Thrombectomy is, by many accounts, a game-changing procedure in the treatment of strokes. It involves using a specially designed clot removal device or stent, manipulated through a fine catheter in an artery in the groin, to pull or suck out a clot lodged in an artery in the brain to restore blood flow.
If delivered quickly, research has found that a thrombectomy can significantly reduce the risk of death or disability from a stroke. Despite this, the procedure’s roll-out across the UK has been much slower than elsewhere in Europe and the US.
Here, Martin James, consultant stroke physician at the Royal Devon and Exeter Hospital, and honorary clinical professor at the University of Exeter Medical School, gives his thoughts on how to overcome some of the challenges behind this slow uptake.
What makes thrombectomy such an exciting procedure?
Thrombectomy represents an extraordinary leap forward in the treatment of the most disabling and most expensive form of stroke – not just in human terms but in terms of costs to the NHS and society. I suppose in medicine we have grown used to incremental progress. We make tiny, little steps over longer periods of time. Each drug is just that little bit better than the last, and we have become accustomed to that slow rate of progress.
Thrombectomy is different: it’s a giant leap forward. Take a condition like a proximal middle cerebral artery stroke, which has got a terrible prognosis, one far worse than most other conditions in acute medicine. Thrombectomy effectively transforms the prognosis from terrible to the prospect of a cure, and that’s a once-in-a-generation sort of medical advance. The idea that someone can have a major stroke but recover to continue to lead an active and independent life afterwards is made into a reality with this procedure.
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What are the main reasons for the roll-out of thrombectomy being so slow across the UK?
There are many challenges around the widespread implementation of thrombectomy, including those relating to geography, organisation and NHS funding. In terms of staffing, providing a round-the-clock, 24/7 service requires a reliable and responsive rota. There is generally a lack of trained neurointerventionists capable of performing the procedure in the UK.
Then, of course, the UK has a proud heritage of evidence-based medical practice. And that’s one way that we control the costs involved in providing the widest possible healthcare to the population. NICE [the National Institute for Health and Care Excellence] decides what constitutes an intervention that can or should be provided on the NHS, and what doesn’t. That’s only fair, but it does mean that when there’s a radical change in the management of a condition like stroke we, as a nation, are less well prepared than others. Thrombectomy is still a young procedure and so when NICE approved the procedure in the NHS in 2016 the numbers were very small, and limited to just a few specialist centres.
What is, in your view, the best way of ensuring thrombectomy services are available to the maximum number of people nationwide?
Having the right infrastructure and the right staff are vital to the roll-out of thrombectomy. It’s a mix of things, really. You’ve got to be strategic with where you develop specialist comprehensive stroke centres, so that they will reach the maximum catchment population quickly. You’ve got to modernise hospitals, particularly interventional labs. You’ve got to invest in the research and training required to hone the thrombectomy procedure and create a pipeline of people equipped to perform it.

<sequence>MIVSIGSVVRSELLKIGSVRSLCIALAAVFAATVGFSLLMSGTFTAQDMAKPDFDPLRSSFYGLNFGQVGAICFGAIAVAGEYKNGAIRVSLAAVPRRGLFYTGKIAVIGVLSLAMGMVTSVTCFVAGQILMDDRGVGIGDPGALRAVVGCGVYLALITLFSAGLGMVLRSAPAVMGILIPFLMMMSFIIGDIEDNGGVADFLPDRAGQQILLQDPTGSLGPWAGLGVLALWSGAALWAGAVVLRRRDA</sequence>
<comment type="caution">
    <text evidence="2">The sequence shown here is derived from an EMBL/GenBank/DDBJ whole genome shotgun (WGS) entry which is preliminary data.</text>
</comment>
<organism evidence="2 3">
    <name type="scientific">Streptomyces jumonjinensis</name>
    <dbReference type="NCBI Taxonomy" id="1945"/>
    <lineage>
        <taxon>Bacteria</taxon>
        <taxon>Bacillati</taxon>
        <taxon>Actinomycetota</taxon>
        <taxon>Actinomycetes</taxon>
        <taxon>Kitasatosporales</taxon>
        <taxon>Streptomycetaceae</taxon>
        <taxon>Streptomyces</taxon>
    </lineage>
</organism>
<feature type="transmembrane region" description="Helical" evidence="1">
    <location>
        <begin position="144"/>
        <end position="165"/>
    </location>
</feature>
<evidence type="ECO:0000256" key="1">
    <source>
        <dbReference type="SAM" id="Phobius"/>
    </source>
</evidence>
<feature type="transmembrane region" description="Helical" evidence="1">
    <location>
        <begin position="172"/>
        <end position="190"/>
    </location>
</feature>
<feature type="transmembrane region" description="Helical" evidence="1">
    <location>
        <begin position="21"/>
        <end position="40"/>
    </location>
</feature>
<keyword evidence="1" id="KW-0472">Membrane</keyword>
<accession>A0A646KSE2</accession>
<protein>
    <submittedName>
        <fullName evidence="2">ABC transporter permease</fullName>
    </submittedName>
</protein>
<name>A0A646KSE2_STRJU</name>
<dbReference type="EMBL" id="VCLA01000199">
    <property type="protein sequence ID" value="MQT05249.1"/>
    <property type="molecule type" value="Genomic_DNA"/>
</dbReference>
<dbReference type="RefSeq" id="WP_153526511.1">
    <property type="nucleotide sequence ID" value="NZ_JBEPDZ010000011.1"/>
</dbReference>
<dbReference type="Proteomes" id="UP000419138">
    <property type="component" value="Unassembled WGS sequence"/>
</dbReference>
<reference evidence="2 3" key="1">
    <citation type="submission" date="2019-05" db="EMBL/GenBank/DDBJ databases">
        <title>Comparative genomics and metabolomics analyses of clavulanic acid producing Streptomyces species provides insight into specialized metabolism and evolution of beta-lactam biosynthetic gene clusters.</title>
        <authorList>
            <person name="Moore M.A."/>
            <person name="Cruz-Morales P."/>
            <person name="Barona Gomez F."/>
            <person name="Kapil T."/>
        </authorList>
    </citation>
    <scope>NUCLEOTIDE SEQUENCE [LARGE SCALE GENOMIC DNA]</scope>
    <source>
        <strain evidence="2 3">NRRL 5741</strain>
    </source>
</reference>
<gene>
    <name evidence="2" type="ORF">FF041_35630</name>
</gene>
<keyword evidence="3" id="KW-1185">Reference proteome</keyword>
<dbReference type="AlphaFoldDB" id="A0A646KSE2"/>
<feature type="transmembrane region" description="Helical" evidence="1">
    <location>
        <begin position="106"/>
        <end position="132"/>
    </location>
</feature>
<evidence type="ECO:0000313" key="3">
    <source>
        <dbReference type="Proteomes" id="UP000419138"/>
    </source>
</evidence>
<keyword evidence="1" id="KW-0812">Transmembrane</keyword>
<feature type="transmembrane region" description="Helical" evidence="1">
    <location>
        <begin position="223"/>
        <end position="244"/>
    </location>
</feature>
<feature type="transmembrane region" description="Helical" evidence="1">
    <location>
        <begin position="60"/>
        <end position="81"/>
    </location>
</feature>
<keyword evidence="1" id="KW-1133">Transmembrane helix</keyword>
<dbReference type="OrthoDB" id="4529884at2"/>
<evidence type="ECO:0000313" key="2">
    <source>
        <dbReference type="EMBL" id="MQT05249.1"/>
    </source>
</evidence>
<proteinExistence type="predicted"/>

When we talk about infrastructure, as well, we don’t just mean in terms of physical centres. We mean in terms of the support staff and organisation required to help the neurointerventionists perform their job. People such as neuroanaesthetists, radiographers and lab nurses are just as important in making a thrombectomy service happen. This means investing in the requisite numbers of radiologists who can carry out scans to identify patients suitable for the procedure, too, and there’s a severe national shortage of radiologists.
What are the key staffing and training challenges for thrombectomy roll-out?
The long and short of it is that in the UK we have fewer than a hundred operators who can actually perform the procedure. While there are now several 24/7 thrombectomy services, the majority are not. Some are limited to office hours, for staffing reasons, and, of course, you can’t guarantee that someone is going to have a stroke during a certain time frame or indeed necessarily near to a specialist stroke centre.
We do need to look into encouraging thrombectomy as a specialism earlier in the pipeline, at the medical school and trainee level. But the issue with this is that it takes a long time to wait until these trainees are fully trained and ready to carry out the procedure. It could be up to ten years until they actually independently treat a real-life patient.
So we have to look at more immediate, rapid staffing solutions. That might involve recruiting from abroad. There needs to be a conversation around retraining people with other, comparable, specialisms so that their skills might be transferred and applied to thrombectomy. This is, naturally, not an overnight process, and would take time, but it would take less time than waiting for trainees to graduate. If we can promote an additional, mid-career qualification or credential in interventional neuroradiology that might enable other specialists to make the move.
There are some radiologists or cardiologists who, in my view, already have the necessary catheter skills, who are treating other conditions. There may be scope for them to retrain and upskill to treat the cerebral circulation. They’ve got the essential, basic skills, and with the right, additional training in interventional neuroradiology could provide another talent pool from which to recruit.